The gender pay gap has decreased in Greater Manchester but more work needs to be done according to figures released by a research and advocacy group.
GM4Women2028 announced results of the third annual Pankhurst-Fawcett Scorecard, on February 6 via an online event attended by more than a hundred people.
The scorecard is used to conduct annual reviews of gender equality data with the goal of achieving equality across specific indicators by 2028 – the centenary of the equality franchise.
The employment figures are one of five indicators used, the other four include, safety, culture and activity, education and participation.
Jill Rubery is a Professor at the University of Manchester and Director of the Work and Equalities Institute, she and her team had collated data from various databases on employment.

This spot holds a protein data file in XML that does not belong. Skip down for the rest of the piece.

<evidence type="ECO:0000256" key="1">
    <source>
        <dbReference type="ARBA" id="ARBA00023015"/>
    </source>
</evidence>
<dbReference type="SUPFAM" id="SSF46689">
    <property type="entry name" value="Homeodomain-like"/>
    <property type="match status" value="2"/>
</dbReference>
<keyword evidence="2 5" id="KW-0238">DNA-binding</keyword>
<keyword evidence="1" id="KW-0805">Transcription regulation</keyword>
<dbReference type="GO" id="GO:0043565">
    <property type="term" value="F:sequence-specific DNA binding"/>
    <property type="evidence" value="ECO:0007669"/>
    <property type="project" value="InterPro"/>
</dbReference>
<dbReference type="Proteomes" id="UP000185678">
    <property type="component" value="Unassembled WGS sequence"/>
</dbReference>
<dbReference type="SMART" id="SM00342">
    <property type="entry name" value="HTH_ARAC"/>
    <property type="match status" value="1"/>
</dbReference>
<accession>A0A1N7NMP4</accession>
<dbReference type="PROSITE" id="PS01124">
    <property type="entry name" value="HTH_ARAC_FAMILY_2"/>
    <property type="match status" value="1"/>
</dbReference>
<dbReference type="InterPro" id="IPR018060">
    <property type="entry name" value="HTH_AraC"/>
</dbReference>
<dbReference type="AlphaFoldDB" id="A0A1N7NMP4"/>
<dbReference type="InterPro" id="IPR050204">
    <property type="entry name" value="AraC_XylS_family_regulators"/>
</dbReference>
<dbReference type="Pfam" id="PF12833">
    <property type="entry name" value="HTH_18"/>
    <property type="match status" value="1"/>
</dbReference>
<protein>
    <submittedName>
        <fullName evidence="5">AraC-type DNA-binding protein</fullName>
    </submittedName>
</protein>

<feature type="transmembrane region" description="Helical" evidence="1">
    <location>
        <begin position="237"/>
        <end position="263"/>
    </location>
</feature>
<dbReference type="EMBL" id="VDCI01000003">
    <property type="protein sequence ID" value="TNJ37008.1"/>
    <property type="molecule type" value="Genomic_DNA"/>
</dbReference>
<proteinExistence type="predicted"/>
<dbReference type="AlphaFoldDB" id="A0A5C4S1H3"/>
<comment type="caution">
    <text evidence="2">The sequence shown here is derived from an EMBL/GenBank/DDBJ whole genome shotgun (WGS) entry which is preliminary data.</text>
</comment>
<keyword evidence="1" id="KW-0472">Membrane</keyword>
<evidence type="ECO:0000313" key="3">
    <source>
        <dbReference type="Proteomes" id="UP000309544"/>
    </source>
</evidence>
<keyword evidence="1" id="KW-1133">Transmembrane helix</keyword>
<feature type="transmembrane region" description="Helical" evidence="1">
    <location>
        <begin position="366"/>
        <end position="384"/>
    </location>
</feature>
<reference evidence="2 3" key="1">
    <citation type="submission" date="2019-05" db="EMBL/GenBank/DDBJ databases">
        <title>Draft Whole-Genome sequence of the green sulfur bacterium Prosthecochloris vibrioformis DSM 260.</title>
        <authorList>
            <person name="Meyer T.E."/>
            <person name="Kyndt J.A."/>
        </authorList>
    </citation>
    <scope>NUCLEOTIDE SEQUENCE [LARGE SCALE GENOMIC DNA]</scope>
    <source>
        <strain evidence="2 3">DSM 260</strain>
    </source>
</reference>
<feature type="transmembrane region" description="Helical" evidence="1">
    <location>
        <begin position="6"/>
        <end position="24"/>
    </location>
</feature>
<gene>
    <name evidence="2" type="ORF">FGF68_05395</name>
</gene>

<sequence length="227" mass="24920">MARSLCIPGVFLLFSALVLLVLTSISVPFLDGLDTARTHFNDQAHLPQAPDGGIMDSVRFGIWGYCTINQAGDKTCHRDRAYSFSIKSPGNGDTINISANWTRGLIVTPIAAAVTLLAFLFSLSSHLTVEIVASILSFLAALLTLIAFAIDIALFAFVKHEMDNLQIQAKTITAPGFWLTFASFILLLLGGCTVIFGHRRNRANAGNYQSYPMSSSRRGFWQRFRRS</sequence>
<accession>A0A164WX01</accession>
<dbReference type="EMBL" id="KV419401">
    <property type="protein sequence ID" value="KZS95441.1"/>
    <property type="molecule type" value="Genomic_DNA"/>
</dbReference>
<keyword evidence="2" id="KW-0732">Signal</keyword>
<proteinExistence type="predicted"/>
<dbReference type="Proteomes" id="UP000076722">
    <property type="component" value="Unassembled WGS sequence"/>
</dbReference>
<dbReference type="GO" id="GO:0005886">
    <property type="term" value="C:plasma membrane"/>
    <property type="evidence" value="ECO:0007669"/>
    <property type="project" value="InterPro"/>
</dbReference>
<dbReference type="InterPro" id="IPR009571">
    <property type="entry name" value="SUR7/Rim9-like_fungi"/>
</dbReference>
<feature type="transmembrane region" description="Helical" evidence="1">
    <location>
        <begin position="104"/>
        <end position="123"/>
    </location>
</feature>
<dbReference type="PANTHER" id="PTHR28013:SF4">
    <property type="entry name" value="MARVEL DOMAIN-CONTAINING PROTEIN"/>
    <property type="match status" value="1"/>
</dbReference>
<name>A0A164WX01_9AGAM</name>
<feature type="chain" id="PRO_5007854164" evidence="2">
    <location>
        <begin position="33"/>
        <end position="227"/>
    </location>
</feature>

She said: “The gender pay gap has narrowed quite significantly compared to the national average.”
Ms Rubery explained while the numbers may look like good news, on further analysis, they reveal that it’s because of the lack of low paid jobs which have disappeared as a result of the pandemic.
Ms Rubery said: “The gender pay gap is narrowing but it’s just because you’ve put all these people out of work and that’s not what you call progress.
“We need to pay attention to what kind of jobs women have as well as what they are earning in Greater Manchester.”
Speakers at the event, included Helen Pankhurst activist, author and great granddaughter of Emmeline Pankhurst leader and founder of the British suffragettes movement and Mayor of Greater Manchester Andy Burnham who pledged his commitment to closing the gender gap.
Numbers this year indicate what may be seen as grim overall but there are concerns that next year will not be much better.
“The pandemic is going to make it worse. The impact is not fully captured in these figures.
“Next year I can confidently predict the gap narrow further and employment caps will be larger.
“That’s really disturbing so we don’t want to present this as good news,” said Rubery.